How to Be Comfortable In Your Own Feathers

A Picture Book About Having a Healthy Body Image

$10.95

SKU: B185-Net

Teach Kids About Having Healthy Eating Habits

Bluebird, along with most everyone else at school, wants to flutter like the most popular bird in their class, Hummingbird.

“You should go on a diet, and work out at the gym.
You could flutter like me, if your body was thin.”

Bluebird takes this comment seriously and starts to develop unhealthy eating habits. Mom comes to the rescue by teaching Bluebird balance and by explaining that everyone needs to feel comfortable in their own feathers. With help from the Bird Doc and the Food Voice Counselor, Bluebird learns to control the Food Voice that is living inside.

“I’m working on balance one day at a time.
If I keep working hard, I should be just fine.”

How to be Comfortable in Your Own Feathers uses a creative approach to speak to children who may be currently struggling with body-image concerns. This story is written in a manner that gives children an opportunity to apply the characters’ experiences to their own lives. It also demonstrates appropriate adult responses that encourage the development of healthy eating habits. Includes “Live It” Dos and Don’ts.

Written by Julia Cook
Illustrated by Anita DuFalla
Paperback ISBN 9781937870133
Grades 3-6
32 pages
Release Date February 15, 2013

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Julia Cook

Julia Cook, M.S. is a award-winning children’s author, counselor, and parenting expert. She has presented in thousands of schools and speaks at education and counseling conferences nationally and internationally. Julia has published almost one hundred children’s books on a wide range of character and social development topics, and regularly contributes to print and television media about these topics. The goal behind Cook’s work is to actively involve young people in fun, memorable stories and teach them to become lifelong problem-solvers. Inspiration for her books comes from working with children and carefully listening to counselors, parents, and teachers, in order to stay on top of needs in the classroom and at home. Cook has the innate ability to enter the worldview of a child through storybooks, giving children both the “what to say” and the “how to say it.”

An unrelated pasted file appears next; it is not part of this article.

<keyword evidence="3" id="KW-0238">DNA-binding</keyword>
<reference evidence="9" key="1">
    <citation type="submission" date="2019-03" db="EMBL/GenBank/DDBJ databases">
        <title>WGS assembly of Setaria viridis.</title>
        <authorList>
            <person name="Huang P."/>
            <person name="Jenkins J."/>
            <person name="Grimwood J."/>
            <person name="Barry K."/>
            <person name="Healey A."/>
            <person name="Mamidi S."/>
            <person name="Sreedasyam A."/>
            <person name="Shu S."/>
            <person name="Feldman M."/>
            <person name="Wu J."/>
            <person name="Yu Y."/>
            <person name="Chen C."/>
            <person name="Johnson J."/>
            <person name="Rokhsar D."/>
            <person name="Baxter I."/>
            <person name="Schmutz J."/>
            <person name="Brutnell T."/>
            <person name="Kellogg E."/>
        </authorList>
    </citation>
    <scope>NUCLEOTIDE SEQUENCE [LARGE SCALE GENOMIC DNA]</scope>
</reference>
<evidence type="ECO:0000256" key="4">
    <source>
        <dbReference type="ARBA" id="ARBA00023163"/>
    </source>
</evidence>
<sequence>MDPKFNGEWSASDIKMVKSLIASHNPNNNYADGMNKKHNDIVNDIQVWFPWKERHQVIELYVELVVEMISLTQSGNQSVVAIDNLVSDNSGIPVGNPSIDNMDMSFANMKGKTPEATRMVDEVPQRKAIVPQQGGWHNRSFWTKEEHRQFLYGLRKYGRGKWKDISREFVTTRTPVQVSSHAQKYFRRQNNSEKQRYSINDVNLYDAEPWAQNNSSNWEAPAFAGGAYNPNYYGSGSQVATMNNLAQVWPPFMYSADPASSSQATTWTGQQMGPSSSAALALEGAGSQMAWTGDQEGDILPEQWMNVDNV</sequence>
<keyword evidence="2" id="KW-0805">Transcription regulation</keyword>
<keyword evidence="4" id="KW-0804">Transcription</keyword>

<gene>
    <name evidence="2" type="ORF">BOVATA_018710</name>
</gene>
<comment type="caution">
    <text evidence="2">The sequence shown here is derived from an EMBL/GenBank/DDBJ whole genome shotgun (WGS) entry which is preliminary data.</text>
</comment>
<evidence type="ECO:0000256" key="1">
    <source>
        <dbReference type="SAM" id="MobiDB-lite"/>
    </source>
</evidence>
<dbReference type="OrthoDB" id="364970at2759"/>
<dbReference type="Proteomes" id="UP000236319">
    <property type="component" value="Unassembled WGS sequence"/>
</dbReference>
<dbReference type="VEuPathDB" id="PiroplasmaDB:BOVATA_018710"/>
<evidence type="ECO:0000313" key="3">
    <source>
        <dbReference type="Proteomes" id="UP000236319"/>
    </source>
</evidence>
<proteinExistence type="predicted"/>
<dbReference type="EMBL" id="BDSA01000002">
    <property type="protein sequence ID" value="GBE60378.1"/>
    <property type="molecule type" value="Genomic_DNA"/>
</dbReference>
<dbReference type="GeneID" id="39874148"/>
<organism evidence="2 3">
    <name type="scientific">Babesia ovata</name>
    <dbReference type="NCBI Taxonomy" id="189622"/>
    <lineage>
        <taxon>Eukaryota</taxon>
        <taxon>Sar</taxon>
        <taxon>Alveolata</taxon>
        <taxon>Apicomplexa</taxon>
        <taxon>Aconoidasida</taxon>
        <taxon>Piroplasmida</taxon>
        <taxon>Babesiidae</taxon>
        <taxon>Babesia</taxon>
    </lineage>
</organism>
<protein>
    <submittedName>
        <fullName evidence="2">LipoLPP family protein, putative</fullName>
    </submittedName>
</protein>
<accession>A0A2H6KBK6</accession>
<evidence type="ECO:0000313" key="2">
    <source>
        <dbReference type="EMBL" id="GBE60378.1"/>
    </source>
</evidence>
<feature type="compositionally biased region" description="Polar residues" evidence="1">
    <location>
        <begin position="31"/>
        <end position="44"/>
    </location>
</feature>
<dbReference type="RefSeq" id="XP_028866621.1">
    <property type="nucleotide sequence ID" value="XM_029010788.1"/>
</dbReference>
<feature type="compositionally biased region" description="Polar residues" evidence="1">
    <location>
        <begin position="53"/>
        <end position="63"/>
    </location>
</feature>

Julia Cook

Julia Cook, M.S. is a award-winning children’s author, counselor, and parenting expert. She has presented in thousands of schools and speaks at education and counseling conferences nationally and internationally. Julia has published almost one hundred children’s books on a wide range of character and social development topics, and regularly contributes to print and television media about these topics. The goal behind Cook’s work is to actively involve young people in fun, memorable stories and teach them to become lifelong problem-solvers. Inspiration for her books comes from working with children and carefully listening to counselors, parents, and teachers, in order to stay on top of needs in the classroom and at home. Cook has the innate ability to enter the worldview of a child through storybooks, giving children both the “what to say” and the “how to say it.”

A great and creative approach to educating children about accepting their bodies and encouraging them to admire how everyone is unique and different. How To Be Comfortable in Your Own Feathers can help children gain perspective when they compare themselves negatively to others, and teach them how to counter that perspective with acceptance and insight. Since eating disorders now are seen in increasing numbers in children as young as 5 or 6, this book is even more timely and needed!

Edward P. Tyson, MD
Eating Disorders Specialist

We had some issues with a mean boy at school telling my little girl she was fat. She was devastated. She is not fat but she is not waif thin as some of the kids at school. She kept saying she wanted to be skinny. I find this sad to be occurring in the first grade. A great counselor suggested this book to me. It was well received by my daughter. She decided she wanted to be healthy and strong instead of skinny. We loved the story of the little bluebird. The only thing I will mention is, for us, the last 2 pages or so could have been left off. It talked of the little bird going to a counselor, etc. We were not at that point (with an actual food disorder) but some may be, so I see why it was included. So glad my girl is comfortable in her own feathers.

TJ
Father

$10.95

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